The art: “Zombienado” is penciled and inked by Hilary Barta doing a nicely dark shaded job on Homer within the tornado. The final page is a fun view of Simpsons’ characters views on Homer’s death. Tone Rodriguez on pencils and Phyllis Novin on inks do a good job on “The Walking Ned.” The splash page is really cool, the attack of the Seven Duffs funny, and Pages 6 – 9 great silly zombie action. “Dusk of the No-Brainers!” is also really fun stuff from John Delaney, penciller, and Andrew Pepoy, inker. The second page’s third panel perfectly captures the chaos of an arcade. Bart’s teasing of the zombies is a laugh out loud visual that requires no text to enjoy, but what is said is funny. Seeing what all the kids do with free reign of the mall is great, as are their sleeping choices. The final page was excellent. “Power Plants Vs. Zombies” is by James Lloyd on pencils with Pepoy again inking (whose work can also be seen in Protectors Inc #9). This also is well done, with the plants aping their videogame counterparts in solid fashion. There’s a lot of motion in this story and it’s really slick. Homer’s “D’oh!” in the Top Secret room still makes me chuckle. Great art can be found on every page of this book. Overall grade: A

The colors: Art Villanueva has the most difficult job on this book trying to bring color to the interior of a tornado. He gets some color out of Homer’s traditional blue church suit, but it’s so dark, and the zombies are so muted, that there’s not much bright in this opening story, save the opening and closing moments. It’s a dreary story. Nathan Hamill does “The Walking Ned” and joins with Villanueva to do “Dusk of the No-Brainers!” The first is a gloriously bright story that shows you can have a zombie story with bright colors. The final panel is beautiful. The second story is also bright and bold, especially during the action sequences. This pair does an excellent job on this tale. Villanueva closes out the book with “Power Plants…” This story is also bright, with the sound effects and zombie exclamations stand outs. This story shows that “Zombienado” really fenced in Villanueva’s choices, because he shines in this story. Overall grade: A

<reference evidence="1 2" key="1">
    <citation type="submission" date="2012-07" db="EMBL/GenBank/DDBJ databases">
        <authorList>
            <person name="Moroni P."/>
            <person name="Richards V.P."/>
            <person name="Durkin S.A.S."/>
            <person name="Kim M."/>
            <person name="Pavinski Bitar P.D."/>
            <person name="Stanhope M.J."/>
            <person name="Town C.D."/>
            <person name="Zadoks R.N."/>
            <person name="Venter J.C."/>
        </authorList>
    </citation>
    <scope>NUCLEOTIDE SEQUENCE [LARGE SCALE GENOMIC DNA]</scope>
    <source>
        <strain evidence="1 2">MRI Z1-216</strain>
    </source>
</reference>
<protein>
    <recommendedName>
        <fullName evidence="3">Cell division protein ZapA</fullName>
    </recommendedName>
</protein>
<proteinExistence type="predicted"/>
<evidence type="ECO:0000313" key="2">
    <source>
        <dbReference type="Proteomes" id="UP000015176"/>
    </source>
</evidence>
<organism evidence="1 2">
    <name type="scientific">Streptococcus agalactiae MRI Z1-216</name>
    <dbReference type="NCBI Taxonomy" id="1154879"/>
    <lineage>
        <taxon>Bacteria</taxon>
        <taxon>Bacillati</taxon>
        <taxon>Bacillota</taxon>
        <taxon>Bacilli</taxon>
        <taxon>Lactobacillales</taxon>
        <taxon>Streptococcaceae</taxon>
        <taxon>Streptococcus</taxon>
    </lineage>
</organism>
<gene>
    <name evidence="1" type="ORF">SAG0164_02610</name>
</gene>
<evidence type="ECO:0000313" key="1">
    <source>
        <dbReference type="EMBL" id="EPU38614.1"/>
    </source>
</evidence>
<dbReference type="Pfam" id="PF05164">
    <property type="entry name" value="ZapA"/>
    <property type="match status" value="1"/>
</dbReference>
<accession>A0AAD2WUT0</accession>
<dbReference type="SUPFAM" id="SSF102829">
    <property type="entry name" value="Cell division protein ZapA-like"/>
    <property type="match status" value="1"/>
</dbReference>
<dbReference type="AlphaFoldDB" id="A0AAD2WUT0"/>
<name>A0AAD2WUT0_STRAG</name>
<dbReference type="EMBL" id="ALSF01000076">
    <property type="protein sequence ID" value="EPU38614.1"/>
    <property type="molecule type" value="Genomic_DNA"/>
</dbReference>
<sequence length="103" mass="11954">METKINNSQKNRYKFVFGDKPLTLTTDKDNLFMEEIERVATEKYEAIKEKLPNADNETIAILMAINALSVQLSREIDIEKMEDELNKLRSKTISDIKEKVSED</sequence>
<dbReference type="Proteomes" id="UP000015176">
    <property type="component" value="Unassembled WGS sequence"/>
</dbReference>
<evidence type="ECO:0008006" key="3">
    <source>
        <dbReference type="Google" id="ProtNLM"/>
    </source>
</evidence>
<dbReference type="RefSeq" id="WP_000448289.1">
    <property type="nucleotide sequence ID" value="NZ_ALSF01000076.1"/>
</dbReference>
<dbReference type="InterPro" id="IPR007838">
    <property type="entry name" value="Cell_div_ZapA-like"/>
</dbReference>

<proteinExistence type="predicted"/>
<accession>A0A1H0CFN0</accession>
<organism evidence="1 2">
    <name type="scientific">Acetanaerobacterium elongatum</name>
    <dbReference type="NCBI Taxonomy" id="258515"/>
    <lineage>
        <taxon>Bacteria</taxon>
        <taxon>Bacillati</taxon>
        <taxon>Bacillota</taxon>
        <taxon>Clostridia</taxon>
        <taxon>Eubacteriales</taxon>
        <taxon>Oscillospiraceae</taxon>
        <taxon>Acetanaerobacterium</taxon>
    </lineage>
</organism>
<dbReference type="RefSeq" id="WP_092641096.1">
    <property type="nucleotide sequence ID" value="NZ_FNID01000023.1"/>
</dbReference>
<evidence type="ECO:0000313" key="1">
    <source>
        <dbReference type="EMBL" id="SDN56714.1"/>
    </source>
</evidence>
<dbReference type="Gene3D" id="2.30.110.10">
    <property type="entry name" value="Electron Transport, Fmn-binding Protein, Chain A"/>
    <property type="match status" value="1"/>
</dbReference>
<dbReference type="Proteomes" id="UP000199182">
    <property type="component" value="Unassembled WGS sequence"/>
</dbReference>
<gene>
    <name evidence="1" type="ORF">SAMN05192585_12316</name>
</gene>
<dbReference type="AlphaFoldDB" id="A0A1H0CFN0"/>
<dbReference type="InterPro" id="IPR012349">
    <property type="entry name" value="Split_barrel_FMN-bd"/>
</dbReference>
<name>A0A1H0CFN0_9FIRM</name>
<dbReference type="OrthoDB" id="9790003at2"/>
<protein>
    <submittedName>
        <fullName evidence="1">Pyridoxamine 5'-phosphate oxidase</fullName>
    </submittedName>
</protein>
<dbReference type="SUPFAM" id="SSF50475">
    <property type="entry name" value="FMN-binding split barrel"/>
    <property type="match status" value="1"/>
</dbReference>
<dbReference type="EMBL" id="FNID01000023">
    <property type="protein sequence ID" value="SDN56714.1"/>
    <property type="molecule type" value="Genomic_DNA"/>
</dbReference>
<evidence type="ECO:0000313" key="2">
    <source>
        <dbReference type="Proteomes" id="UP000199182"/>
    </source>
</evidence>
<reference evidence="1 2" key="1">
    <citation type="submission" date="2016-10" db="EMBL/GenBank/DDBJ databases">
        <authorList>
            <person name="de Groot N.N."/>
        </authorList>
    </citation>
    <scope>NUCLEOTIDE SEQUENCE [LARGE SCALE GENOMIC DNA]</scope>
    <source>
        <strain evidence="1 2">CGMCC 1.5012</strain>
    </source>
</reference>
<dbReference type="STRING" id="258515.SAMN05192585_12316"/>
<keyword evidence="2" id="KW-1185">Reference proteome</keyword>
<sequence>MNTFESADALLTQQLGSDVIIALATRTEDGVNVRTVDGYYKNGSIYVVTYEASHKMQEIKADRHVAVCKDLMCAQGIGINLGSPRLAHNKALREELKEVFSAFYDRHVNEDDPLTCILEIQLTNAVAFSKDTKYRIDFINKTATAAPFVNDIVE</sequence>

The letters: One letterer on this huge book and it’s Karen Bates. She creates dialogue, titles and credits, a church marquee, screams, sounds, opening narration on “Dusk”, mall signs, and a graduation sign. All look great, the sounds are fun, and the moans in the bottom panel of fourth to last page of this book funny. Outstanding throughout. Overall grade: A

The final line: Love The Simpsons or zombies? This is for you. A big book that’s worth the cover price. Overall grade: A 

 

Patrick Hayes was a contributor to the Comic Buyer’s Guide for several years with “It’s Bound to Happen!”, he reviewed comics for TrekWeb, and he currently reviews Trek comics at TrekCore. He’s taught 8th graders English for 20 years and has taught high school English for two years and counting. He reads everything as often as he can, when not grading papers or looking up Star Trek, Star Wars, or Indiana Jones items online.

Patrick Hayes was a contributor to the Comic Buyer’s Guide for several years with “It’s Bound to Happen!” and he’s reviewed comics for TrekWeb and TrekCore. He’s taught 8th graders English for 20 years and has taught high school English for five years and counting. He reads everything as often as he can, when not grading papers or looking up Star Trek, Star Wars, or Indiana Jones items online.